Taking part in a clinical trial may be the best treatment choice for some MDS patients. Clinical trials are under way for all MDS-risk types. Today's standard treatments for cancer are based on earlier clinical trials. LLS continues to invest funds in MDS research.
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Current MDS Research and Clinical Trials
Below are some of the types of MDS research and trials under way:
- Several combinations of FDA-approved drugs, such as azacitidine and decitabine as well as AML-type chemotherapy agents are being studied in several clinical trials. Each drug works in different ways to kill cancer cells. When drugs are used together, they may kill more MDS cells or they may be as effective as standard MDS therapies, but have less toxic side effects.
- Rigosertib (Estybon™), a drug that promotes MDS cell death, is being researched in current trials for the treatment of intermediate –1, intermediate –2 or high-risk patients as a single agent. It is also being studied in patients whose MDS has stopped responding to azacitidine or decitabine.
- Luspatercept (ACE-536) is a type of TFG (transforming growth factor)-beta inhibitor. This drug is showing promising results in current trials for very lowto intermediate-risk MDS, in patients with the MDS-RS subtype and/or the SF3B1 mutation and who require frequent transfusions.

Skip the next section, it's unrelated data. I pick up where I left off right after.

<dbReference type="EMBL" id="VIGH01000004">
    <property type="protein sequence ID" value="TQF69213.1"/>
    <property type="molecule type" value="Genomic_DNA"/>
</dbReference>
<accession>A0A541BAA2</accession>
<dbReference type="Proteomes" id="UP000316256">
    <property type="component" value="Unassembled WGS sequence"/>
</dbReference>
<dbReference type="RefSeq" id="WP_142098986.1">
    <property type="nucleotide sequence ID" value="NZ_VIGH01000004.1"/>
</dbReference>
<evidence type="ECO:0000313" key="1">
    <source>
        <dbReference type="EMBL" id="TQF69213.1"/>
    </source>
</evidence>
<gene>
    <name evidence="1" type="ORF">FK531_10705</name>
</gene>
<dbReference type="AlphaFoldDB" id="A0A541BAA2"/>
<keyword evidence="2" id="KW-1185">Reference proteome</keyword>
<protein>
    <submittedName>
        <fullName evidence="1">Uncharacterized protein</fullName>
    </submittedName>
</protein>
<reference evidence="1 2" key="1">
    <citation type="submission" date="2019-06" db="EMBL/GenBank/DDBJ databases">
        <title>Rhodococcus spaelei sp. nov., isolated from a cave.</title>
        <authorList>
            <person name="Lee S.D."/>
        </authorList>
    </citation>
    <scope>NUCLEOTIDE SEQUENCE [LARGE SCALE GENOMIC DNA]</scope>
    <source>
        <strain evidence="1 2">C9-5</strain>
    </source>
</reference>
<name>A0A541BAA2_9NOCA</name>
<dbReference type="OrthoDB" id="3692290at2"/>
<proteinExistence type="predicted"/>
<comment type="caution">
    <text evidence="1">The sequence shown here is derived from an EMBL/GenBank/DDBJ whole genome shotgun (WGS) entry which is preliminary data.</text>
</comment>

- Valproic acid (Depakene®), a histone deacetylase (HDAC) inhibitor, is being studied in combination with decitabine (Dacogen®) in the treatment of patients with high-risk MDS.
- Two current clinical trials are investigating the use of programmed death ligand 1 (PD-L1) inhibitors in MDS. Pembrolizumab (Keytruda®), a PD-L1 inhibitor approved for melanoma, is undergoing a trial as a single agent against MDS and certain types of lymphoma. Another PD-L1 inhibitor, atezolizumab (Tecentriq®), is being tested with and without azacitidine in an ongoing trial.
- The CTLA-4 inhibitor ipilimumab (Yervoy®), approved in melanoma, is being studied for treatment of relapsed and refractory MDS before or after stem cell transplantation
Clinical trials are underway to see if an MDS vaccine is effective in treating patients who have higher-risk MDS. The vaccine is made from protein-building blocks called “peptides,” which may help the body mount an effective immune response to MDS cells.